Marriage splitting up, divorce cases going up

Last Updated 31 October 2010, 08:08 IST

The number of divorce cases coming up in the 16 family courts in Kerala has shown a steep increase in the past five years, causing concern. In 2005-06, about 8,456 divorce cases had been filed, while in 2006-07 it was 9,775, in 2007-08 it went up to 9,937 and 11,194 in 2008-09.

While all these past years Thrissur topped the table in the filing of cases, during 2009-10, Ernakulam shot to the top slot with 1,505 cases being filed, followed by Thrissur 1,022, according to Registrar (Subordinate Judiciary) of the Kerala High court.

The most high profile case which came up recently before the family court here was of popular Malayalam actress Kavya Madhavan, who filed a joint petition with her husband seeking divorce hardly a few months after her marriage last year.

According to Dr Dinesh, Head of the Department of Psychiatry, Amrita Institute of Medical Sciences (AIMS) here, increase in divorce cases is closely linked to social changes. Moral values are going down. Rampant alcoholism is playing a major role in wrecking the family life in the middle and upper class families, he says. Family abuse, drugs and personality problems are also causing considerable strain with instances of young couples seeking separation within 3-4 months of marriage, he told PTI.

The sale of alcoholic drinks in kerala had crossed the Rs 155 crore mark during this Onam festive season which was about 15 per cent higher than last year. Says Beena Sebastian of the Cultural Academy of Peace, an NGO, working for the past 20 years for women who have suffered family abuse and broken marraiges, most of the Keralite men are still patriarchal and considers themselves superior to women. There is need for change in their mind set, she says.

45-year old Anne (name changed), who was regularly beaten up by her husband and physically and emotionally harassed, decided to call it quits after over 25 years of marriage.

Her husband used to call her names in front of their teenaged daughters and try to force himself on her in their presence. Unable to take the insults any longer, she ended her marriage a few months ago.

Twentysix-year old Dr Geeta (name changed) used to be beaten up by her executive husband who was always suspicious about her. She never had the freedom to even talk to her parents and had her mobile phone and land line constantly monitored by her husband.

There are also cases where young couple seek divorce due to adjustment problems within months after marriage. While the newly wed groom accuses his wife of being selfish and unrespectful towards his parents, the wife finds it difficult to adjust and is not prepared for any compromise.

There is certainly an alarming rate of request for separation of marriages in the church marriage courts also, says Father Paul Thelekat, spokesperson of the Syro Malabar church. The issue was discussed at length during the major archiepiscopal Assembly of the Church convened in August last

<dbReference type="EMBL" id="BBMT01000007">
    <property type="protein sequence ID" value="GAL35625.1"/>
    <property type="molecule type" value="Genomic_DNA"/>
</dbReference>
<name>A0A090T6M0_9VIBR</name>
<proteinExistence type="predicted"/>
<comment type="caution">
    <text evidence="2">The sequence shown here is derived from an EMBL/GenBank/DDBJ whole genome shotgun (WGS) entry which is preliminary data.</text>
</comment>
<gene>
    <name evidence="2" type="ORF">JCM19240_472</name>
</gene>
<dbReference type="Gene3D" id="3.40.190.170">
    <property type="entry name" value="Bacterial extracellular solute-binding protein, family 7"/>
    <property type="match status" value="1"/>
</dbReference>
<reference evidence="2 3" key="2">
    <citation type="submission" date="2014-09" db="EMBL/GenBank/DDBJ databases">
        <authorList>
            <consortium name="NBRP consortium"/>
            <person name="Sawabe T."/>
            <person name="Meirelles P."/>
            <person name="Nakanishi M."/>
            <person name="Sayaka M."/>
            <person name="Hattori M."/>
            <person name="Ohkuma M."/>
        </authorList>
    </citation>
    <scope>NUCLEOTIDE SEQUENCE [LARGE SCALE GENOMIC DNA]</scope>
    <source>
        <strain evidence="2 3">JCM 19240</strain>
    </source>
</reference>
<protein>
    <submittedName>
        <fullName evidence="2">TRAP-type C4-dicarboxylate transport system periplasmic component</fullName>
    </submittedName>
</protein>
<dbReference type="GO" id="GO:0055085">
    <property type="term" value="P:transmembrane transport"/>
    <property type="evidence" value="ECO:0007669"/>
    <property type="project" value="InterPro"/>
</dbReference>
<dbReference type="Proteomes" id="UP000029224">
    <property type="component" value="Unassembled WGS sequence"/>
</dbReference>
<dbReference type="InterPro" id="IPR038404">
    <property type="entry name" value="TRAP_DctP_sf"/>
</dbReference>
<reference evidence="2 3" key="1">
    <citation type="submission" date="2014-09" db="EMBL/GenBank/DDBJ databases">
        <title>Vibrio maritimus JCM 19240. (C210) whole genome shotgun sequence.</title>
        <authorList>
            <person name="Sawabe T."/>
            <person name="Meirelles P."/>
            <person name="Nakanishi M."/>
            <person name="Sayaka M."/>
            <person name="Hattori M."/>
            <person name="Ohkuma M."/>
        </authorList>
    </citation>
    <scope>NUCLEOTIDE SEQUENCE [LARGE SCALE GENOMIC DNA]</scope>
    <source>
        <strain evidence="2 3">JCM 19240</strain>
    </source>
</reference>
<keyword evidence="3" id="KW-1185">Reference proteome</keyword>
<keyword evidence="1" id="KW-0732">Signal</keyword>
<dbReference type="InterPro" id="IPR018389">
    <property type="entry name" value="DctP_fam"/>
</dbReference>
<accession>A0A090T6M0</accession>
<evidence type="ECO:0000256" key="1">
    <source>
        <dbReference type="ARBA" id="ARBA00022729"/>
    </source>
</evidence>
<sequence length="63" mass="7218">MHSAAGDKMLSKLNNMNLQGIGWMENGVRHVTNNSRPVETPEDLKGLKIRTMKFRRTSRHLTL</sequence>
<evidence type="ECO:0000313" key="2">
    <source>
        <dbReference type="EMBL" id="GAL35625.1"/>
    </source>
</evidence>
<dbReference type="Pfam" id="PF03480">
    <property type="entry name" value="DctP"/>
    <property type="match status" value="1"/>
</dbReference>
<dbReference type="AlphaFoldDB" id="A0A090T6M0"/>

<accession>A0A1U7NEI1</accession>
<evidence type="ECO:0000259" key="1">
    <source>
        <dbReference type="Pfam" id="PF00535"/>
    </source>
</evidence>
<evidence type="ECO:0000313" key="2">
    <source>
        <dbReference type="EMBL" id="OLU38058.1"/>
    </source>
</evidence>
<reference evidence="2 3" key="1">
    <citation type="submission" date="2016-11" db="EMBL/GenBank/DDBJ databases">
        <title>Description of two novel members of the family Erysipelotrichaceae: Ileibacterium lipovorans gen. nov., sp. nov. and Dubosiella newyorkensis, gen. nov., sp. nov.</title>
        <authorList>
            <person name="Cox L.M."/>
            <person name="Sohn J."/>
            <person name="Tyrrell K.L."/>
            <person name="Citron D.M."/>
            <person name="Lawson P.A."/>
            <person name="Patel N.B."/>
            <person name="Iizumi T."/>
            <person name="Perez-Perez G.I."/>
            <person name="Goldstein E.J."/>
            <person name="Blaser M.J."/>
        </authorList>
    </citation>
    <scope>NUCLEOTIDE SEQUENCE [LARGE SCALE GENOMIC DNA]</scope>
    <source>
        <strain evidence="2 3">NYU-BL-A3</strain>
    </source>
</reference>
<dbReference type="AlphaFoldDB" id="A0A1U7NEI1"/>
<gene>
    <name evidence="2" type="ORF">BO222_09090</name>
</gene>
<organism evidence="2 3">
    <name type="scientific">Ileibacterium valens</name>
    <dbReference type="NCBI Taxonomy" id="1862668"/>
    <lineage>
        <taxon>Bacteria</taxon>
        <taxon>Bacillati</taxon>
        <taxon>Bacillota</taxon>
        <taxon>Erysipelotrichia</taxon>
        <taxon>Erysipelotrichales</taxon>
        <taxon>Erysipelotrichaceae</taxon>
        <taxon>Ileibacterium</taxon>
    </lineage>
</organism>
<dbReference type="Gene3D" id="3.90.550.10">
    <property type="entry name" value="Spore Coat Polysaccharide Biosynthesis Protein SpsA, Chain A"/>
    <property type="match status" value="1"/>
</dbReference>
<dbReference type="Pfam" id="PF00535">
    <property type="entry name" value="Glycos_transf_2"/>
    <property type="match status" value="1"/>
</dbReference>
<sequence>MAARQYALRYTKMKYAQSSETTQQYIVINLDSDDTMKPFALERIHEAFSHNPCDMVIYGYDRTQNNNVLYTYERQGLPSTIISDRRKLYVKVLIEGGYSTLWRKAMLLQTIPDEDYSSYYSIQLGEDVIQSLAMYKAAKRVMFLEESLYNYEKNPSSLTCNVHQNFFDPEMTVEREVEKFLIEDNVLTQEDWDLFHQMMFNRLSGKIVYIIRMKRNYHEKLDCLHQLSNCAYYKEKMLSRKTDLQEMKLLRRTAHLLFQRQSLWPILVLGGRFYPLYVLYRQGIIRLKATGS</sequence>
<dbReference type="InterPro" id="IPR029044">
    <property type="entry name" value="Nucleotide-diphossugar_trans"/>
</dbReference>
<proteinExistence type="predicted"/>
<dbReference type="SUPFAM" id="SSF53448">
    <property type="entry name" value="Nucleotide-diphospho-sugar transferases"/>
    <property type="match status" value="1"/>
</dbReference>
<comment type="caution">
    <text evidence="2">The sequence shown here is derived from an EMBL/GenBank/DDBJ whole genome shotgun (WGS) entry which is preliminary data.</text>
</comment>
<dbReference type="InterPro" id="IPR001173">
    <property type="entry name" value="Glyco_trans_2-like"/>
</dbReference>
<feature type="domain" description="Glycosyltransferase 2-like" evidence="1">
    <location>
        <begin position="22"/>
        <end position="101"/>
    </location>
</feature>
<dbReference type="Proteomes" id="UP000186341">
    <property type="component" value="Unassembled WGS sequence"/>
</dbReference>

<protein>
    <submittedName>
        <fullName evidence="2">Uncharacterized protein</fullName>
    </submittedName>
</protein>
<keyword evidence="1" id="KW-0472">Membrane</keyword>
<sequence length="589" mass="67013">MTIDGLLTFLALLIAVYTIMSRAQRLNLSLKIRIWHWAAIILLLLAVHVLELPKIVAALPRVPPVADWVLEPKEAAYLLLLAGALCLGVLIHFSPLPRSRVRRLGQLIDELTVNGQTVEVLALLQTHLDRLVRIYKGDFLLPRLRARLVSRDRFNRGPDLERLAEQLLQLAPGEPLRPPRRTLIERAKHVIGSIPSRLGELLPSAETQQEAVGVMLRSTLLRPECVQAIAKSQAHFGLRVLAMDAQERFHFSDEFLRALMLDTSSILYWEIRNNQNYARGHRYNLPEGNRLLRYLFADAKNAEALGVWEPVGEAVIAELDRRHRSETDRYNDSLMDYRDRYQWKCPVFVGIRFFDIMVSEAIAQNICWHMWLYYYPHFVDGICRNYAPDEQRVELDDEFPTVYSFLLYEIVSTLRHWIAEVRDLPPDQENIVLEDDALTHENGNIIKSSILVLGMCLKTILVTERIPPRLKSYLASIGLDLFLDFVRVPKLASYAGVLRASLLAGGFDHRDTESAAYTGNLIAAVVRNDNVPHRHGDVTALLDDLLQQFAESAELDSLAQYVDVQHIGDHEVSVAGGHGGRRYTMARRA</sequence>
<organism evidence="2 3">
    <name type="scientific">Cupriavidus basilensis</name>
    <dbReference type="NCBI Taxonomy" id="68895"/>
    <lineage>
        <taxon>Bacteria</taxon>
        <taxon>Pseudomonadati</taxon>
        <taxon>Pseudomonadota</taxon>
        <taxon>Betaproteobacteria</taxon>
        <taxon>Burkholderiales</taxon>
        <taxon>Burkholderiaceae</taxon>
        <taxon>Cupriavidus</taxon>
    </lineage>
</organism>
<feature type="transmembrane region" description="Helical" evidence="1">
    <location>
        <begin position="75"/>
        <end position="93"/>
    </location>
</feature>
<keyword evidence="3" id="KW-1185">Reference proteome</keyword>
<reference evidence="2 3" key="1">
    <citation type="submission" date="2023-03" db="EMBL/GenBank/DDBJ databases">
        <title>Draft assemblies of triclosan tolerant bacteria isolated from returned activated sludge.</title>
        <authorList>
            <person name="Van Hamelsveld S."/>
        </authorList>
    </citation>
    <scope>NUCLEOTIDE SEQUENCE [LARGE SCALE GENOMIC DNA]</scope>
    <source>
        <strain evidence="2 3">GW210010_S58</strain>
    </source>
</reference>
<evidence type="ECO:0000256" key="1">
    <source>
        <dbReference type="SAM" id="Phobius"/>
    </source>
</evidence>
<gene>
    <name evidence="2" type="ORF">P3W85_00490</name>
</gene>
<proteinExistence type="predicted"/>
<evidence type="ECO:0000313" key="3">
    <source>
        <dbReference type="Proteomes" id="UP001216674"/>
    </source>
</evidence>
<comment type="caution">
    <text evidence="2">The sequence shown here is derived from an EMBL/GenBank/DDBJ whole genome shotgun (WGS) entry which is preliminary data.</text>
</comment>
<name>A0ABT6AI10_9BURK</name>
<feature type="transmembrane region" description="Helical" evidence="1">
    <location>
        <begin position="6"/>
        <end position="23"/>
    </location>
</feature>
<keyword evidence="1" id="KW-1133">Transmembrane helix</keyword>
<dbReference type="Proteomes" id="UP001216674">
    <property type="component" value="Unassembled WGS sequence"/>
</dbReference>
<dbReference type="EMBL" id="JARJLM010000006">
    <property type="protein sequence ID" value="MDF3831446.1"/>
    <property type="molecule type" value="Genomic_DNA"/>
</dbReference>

The haste in conducting marriages without properly knowing the parties concerned and their family backgrounds and mutual compatibility was a major reason for the break up of marraiges, he says.

Many youngsters, who are employed outside Kerala, come for holidays and get married in haste only to repent later. The nuclear family set up is also among the reasons for early break up of marraiges, experts say.

Married couples often are fated to live without family support of any sort away from their dear ones and native land. There is no body to temper their mutual frictions which crop up and which can lead to emotional strains and wounds. Fall in moral values is also a major reason for break ups, they say.

'Church is fully aware of these issues and tries to give them as much protection and help as possible', father Thelekat says. The compulsory premarital course is doing a lot of good to the young couples who get some time to think and get mentally and spiritually prepared.

There are also attempts made to reach out migrant couples in parishes and integrate them to parish communities and follow them thorough their lives, he said.

Priests are repeatedly told to be very sensitive to problems of marriages and help them get professional help from competent people when needed. The parish also supports couples in their marriage life and create a feeling of community which is supportive.

With the increasing divorce cases, the Kerala Women's Commission has also sought raising the minimum age of marriage from 18 to 25 years for women and from 21 to 28 for men.

Dr P M Chacko, a retired professor of the UC College, Aluva, who along with his wife counsels couples in dificult marriages, says there are too many stress factors for the young couples to cope up with. Earlier, there were role models, but there is a vacum now with no joint family system.

'People are getting selfish, comfort seeking and lose touch with value system', he says. During 2008-09, while in the family court at Alapuzha 1,141 cases were filed for separation , in Thiruvananthapuram court 1,064 cases were filed. The least number of cases, 183, were filed in Kalpetta.

(Published 31 October 2010, 03:55 IST)

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